What you are doing is to set the stage for rendering the facial features, the hand, and the shoulder. The hand must be positioned and sized in accordance with the head and the facial features. The compression of the jaw into the palm must also be reckoned with.

Employing a sharp pencil you can now further develop the tone and shape with cross-hatching, stumping down, and erasing. In this, you will be going back and forth hoping that you know when to quit. Sketching is about making decisions, i.e., knowing what to build up and, just as essential, knowing what to leave out.

In the hand/head case you have to be particularly careful how far you develop the hand. The hand should be seen as an extra element, that is, a supporting element that should not be part of the focus. Do not feel compelled to refine every element in your sketch. Everything in rendering is about equilibrium and communicating your meaning directly to the viewer’s eye.

In conclusion, it is critical to see the hand and the shoulder as parts of one whole. Starting your sketch with drawing the complete arabesque will help you greatly with maintaining this cohesion. Treat the hand and shoulder as supporting elements that surround the face. This means that you should draw them in a subordinate role.

Do you want to learn the secrets of pencil portrait sketching? Download my brand new free pencil portrait drawing course here: pencil portrait course.

Remi Engels is a pencil portrait artist and oil painter and practiced sketching teacher. See his work at pencil portraits by Remi.

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Posted in: Drawing Tips | Comments(0) | January 2009

Study Useful Painting Tips - Is Art Something To Be Loved?

Art presents itself in a variety of shapes and forms today – to me it is always interesting and gratifying to appreciate other peoples art. You don´t necessarily have to enjoy it personally to accept the hard work that has gone into it and the thought behind it.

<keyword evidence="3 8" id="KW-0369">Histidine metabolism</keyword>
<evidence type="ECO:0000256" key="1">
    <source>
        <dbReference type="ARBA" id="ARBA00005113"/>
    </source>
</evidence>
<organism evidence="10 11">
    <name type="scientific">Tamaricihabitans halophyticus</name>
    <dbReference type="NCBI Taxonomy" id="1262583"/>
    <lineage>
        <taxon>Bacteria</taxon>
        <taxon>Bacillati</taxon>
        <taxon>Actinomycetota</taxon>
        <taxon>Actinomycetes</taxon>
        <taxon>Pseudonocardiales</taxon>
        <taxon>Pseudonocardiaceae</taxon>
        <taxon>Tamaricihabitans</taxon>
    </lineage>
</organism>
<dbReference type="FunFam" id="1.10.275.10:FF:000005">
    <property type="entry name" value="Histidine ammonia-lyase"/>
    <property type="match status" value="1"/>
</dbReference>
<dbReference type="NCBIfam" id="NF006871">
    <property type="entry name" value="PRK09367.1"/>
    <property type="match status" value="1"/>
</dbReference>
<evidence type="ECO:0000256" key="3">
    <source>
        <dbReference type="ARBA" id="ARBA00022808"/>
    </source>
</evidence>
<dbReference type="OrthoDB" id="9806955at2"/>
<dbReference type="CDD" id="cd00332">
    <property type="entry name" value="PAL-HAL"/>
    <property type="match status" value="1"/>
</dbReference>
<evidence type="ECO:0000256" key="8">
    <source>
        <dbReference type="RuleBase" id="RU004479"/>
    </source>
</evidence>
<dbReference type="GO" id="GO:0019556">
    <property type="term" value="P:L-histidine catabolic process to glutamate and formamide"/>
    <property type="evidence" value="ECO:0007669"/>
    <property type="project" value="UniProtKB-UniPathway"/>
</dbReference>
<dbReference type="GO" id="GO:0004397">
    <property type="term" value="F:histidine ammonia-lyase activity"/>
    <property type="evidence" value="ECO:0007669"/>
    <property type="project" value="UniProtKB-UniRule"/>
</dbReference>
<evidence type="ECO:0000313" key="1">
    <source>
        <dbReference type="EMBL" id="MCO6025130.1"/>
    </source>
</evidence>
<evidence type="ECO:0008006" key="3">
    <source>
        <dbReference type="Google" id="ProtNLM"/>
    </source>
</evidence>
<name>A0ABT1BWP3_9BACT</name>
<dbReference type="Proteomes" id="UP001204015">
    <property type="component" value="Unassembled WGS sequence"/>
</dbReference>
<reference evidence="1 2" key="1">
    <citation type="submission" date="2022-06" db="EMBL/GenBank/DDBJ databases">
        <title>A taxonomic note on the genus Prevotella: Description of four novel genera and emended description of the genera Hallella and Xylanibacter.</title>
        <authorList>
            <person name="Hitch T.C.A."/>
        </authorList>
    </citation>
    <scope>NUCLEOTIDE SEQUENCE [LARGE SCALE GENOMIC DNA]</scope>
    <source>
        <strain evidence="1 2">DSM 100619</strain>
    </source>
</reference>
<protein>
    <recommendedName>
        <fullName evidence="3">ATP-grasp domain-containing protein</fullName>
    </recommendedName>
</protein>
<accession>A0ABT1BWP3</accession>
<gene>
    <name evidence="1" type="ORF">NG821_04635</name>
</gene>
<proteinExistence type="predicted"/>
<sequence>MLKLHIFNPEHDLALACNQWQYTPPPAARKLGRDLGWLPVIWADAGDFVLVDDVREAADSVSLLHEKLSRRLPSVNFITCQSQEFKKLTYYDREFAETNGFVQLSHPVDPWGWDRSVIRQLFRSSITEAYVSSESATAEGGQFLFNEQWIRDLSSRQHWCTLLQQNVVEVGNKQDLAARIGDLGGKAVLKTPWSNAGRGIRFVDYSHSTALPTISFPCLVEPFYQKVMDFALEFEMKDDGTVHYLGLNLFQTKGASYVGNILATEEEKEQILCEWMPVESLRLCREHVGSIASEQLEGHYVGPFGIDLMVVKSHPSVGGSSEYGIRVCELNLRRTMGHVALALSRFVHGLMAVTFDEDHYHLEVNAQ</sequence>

As a contemporary artists myself – I find it gives you freedom to express your inner workings.

If I had a bad day it most likely reflects in my paintings appearing more dramatic. On the other hand I also find it calming to paint seasoned skies.

Art is a very personal thing, what appeals to one person, others despise - the appeal is in the eye of the beholder. As a contemporary painter I find that these days there so many things classified as art which makes it more satisfying. As an instance take spray painting, some people do this but also use stencils. Myself I often really admire some of the spray gun graffiti scene. Very smart youngsters do some amazing creations. Although many people would view this as vandalism.

Just look at pavement artists sketching out their pictures in chalk. This surely is a talent, but one that many passers by can enjoy but yields the artist very little money. Many of us have been to Paris and the “Montmartre” area where the artists set their easels on the pavements doing quick caricatures much to everyone’s amazement and amusement.

More unusual maybe are sand sculptures which feature in the Canary Islands and I am sure other places. They range from biblical scenes to dragons with real fire breathing out of there nostrils.

Mosaics too are most interesting and colourful as these designs can be used on plant pots, walls, gardens etc. and in oh so many ways.

Posters - somebody has to design them so they are thought provoking and catch the eye.

This is a great challenge for children too, who are encouraged to do posters for any number of things from road safety to recycling the environment. I love to see what sense can be made of driftwood collected along the beach. I imagine a special type of person is needed to do this with a very good imagination and creativity.

On this theme also fantastic paper weights can be made from nice pebbles once they are cleaned, painted and varnished. It is also fun searching for the pebbles in different shapes and feeling how smooth they are when you run your fingers over them.

Designing and making your own cards not only brings enjoyment to many, but also brings individuality to the recipient.

Papermache is another form of art I have never tried, but I really like the results that people manage to achieve. Decoupage in this day and age seems to be greatly popular, along with scrapbooking, felting, patch working and needlepoint.

There are so many forms of art there surely ought to be something to suit everyone. Help is at hand as there are many workshops running in many crafts stores as well as local schools. Art brings happiness to many people, creating it or enjoying the art of others – it also relaxes you and can make you a host of new friends, so enjoy !…

This article was written by Anna Meenaghan of

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Posted in: Artist Block | Comments(1) | January 2009